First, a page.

A NEW Northwich brewery has spoken up about changes in beer duty which could be devastating for small, independent producers.

Since 2002, Small Brewers’ Relief has helped microbreweries get set up, enter the market and compete against bigger businesses. It’s widely regarded as being the key to the UK’s diverse modern beer scene.

It offers a 50 per cent reduction in duty for breweries that produce up to 5,000 hectolitres of beer a year – about 879,877 pints. By way of comparison, big regional beer producers like Stockport’s Robinsons Brewery has a capacity of 57,000 hectolitres a year.

But the Treasury is now considering a proposal put forward by a group of breweries called the Small Brewers’ Duty Reform Coalition to reduce this threshold from 5,000 hectolitres to 2,100 hectolitres by 2022.

Opponents say it could cost at least 150 breweries tens of thousands and inhibit future start-ups in an already hazardous economic climate.

In July, friends Simon Appleton, of Little Leigh, and Chris Birtwistle, of Castle, announced their long-term plans to create their home brews on a commercial scale.

Northwich Guardian: Simon Appleton and Chris Birtwistle, of Hush Brewing Co. have see Northwich as town with a real appetite for good quality beers.Simon Appleton and Chris Birtwistle, of Hush Brewing Co. have see Northwich as town with a real appetite for good quality beers.

As Hush Brewer Brewing Co, the pair are crafting a range of beers in Simon’s back garden while looking for larger premises in which to upscale their brewery.

While they fortunate that the Government’s proposals for the industry will not directly impact upon their current operation, they are only too mindful how it will affect the number of small scale of brewers that can enter the market.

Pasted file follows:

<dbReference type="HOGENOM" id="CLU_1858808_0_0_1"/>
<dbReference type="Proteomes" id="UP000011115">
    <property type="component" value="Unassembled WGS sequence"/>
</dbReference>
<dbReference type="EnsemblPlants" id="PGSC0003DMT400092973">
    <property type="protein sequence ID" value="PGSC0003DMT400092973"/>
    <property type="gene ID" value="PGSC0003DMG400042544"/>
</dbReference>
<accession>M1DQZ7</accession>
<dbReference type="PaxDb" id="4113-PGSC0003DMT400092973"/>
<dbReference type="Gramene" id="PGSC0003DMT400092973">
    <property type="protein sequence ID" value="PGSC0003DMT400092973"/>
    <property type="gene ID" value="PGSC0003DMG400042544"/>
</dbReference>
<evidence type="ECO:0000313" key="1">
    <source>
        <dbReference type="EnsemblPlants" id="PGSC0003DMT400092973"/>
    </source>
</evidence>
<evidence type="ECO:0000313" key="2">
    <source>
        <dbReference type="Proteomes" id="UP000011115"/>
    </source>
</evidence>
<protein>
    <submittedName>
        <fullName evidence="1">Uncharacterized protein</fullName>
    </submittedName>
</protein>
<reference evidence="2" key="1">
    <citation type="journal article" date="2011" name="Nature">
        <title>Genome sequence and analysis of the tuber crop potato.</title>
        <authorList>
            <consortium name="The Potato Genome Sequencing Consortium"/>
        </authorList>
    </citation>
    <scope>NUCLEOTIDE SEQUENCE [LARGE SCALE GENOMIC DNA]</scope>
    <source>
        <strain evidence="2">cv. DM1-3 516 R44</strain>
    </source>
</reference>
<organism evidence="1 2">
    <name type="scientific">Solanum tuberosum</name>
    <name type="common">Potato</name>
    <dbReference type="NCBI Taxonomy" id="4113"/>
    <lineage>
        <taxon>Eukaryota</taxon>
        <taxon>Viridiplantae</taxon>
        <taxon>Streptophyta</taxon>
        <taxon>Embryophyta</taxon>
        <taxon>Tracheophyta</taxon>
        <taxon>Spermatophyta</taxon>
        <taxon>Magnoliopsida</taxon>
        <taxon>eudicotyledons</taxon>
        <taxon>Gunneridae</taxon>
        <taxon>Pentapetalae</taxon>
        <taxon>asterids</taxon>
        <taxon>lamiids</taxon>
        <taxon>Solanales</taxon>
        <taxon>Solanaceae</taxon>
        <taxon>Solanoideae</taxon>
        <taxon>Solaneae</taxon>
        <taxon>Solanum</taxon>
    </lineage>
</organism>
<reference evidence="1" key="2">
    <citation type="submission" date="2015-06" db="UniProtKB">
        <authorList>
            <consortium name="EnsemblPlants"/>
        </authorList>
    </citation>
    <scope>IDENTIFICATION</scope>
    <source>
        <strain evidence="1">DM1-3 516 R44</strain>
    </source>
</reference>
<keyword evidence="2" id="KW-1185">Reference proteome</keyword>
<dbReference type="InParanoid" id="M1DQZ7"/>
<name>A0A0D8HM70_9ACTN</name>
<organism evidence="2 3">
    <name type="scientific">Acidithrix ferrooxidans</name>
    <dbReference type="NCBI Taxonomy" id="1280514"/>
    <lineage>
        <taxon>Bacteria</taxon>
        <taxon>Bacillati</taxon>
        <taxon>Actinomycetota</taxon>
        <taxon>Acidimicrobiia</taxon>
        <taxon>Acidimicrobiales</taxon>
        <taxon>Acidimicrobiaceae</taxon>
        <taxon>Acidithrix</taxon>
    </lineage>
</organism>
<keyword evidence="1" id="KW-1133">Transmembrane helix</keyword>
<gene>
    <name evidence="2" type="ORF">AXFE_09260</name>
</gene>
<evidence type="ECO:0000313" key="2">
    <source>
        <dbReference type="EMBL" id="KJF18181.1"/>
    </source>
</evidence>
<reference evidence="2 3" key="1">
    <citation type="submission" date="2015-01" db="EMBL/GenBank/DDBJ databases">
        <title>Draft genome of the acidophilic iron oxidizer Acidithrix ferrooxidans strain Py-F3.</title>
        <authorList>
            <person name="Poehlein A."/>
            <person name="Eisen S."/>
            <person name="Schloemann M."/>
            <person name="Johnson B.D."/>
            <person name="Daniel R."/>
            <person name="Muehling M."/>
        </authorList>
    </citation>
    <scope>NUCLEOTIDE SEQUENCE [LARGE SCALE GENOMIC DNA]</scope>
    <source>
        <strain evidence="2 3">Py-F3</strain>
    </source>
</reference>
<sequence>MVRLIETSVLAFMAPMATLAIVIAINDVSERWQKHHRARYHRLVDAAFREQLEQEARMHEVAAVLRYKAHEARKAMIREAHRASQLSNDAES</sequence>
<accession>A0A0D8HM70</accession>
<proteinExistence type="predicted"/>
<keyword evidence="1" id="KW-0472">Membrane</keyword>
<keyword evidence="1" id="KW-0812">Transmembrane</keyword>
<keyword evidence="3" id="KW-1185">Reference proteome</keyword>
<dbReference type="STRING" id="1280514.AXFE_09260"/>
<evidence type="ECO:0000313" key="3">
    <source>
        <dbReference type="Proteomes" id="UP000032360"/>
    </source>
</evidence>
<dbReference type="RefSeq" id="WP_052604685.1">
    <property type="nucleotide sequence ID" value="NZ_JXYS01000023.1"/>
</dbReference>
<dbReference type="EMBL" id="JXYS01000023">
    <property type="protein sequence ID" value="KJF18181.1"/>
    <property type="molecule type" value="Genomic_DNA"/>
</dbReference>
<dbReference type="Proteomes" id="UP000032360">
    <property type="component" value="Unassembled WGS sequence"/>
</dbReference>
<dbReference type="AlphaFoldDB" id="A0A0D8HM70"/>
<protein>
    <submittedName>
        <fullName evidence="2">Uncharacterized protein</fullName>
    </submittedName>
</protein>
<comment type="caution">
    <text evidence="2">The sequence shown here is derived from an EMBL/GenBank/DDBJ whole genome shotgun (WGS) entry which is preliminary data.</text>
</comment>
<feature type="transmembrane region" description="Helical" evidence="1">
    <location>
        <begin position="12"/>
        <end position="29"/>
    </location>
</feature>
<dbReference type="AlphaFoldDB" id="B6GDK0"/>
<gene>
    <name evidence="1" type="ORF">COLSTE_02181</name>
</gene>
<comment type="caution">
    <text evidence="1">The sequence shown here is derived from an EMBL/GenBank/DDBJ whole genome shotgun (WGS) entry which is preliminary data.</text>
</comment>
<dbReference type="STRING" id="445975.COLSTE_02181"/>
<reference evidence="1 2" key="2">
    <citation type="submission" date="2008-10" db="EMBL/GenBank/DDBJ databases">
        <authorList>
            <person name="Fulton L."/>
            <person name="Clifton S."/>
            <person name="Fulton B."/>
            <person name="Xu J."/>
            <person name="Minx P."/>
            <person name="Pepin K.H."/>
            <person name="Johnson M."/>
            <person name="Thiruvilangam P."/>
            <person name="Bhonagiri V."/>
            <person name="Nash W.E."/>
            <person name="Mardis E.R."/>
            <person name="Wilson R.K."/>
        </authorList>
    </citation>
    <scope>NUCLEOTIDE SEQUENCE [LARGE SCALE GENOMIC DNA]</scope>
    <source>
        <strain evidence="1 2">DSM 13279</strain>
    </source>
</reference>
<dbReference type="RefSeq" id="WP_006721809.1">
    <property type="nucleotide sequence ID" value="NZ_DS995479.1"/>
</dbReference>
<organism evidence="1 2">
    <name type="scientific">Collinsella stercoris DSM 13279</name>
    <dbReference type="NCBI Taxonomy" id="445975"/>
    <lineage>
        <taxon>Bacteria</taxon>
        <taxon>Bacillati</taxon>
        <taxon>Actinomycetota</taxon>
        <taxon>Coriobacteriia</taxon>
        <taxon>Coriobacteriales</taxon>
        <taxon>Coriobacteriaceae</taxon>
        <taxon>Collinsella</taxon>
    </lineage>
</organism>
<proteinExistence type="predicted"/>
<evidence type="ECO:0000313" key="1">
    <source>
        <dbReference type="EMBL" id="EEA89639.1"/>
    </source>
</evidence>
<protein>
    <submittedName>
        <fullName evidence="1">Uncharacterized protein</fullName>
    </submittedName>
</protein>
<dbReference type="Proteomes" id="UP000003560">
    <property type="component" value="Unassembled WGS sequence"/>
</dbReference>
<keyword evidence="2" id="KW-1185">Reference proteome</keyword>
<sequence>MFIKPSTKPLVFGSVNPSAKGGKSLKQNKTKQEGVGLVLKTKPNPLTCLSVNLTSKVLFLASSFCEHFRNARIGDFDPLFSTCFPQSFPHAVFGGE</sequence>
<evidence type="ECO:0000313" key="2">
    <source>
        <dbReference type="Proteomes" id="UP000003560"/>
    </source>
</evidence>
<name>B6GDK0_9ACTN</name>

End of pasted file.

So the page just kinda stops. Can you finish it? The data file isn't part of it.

Chris said: “We view the proposed changes to Small Brewers Duty Relief as likely to damage the ecosystem of brewers in the UK. The introduction of the relief has enabled more brewers to enter the market. This in turn has driven up the quality and creativity of the beer available.

“It reflects the lower economies of scale available to smaller brewers. Without this relief many great breweries may not have been able to come to the market. This relief has been in place to encourage diversity and choice. The impact of the changes is particularly difficult to guess as this has been half announced.

“The Government has announced the intention to lower the threshold, following the lobbying of many larger breweries, without the supporting detail of what the new rates will look like.

“This heaps further uncertainty on small breweries at a time when they are already coping with the impact of the current pandemic.”

Chris adds that as a new entrant into this market Hush Brewing Co is fortunate that its initial plans don't come yet reach the production level required to be hit by the changes, but says it does make an impact on their hopes of growing and explaining.

He added: “For us this means we don't have to make changes to our initial business model, but this will mean that we seriously have to assess if our longer-term goals are now realistic.

“Many businesses will have to do the same but some now find themselves in the firing line where they have achieved good growth but will now be hit with an, as yet, unknown tax burden in a relatively short time when economic uncertainty surrounds the economy.”

Northwich Guardian: Hush Brewing Co working artwork in progress designed by Antony PoyntonHush Brewing Co working artwork in progress designed by Antony Poynton

Supporters of the reform say the duty discount discourages growth above a certain level and has created market distortion which threatens the long-term future of the British brewing industry.

They have also said the changes will create a level playing field.

But a petition has been launched saying the changes threaten closures, innovation, competition, jobs, investment and consumer choice.

If you want to sign the petition visit petition.parliament.uk/petitions/334066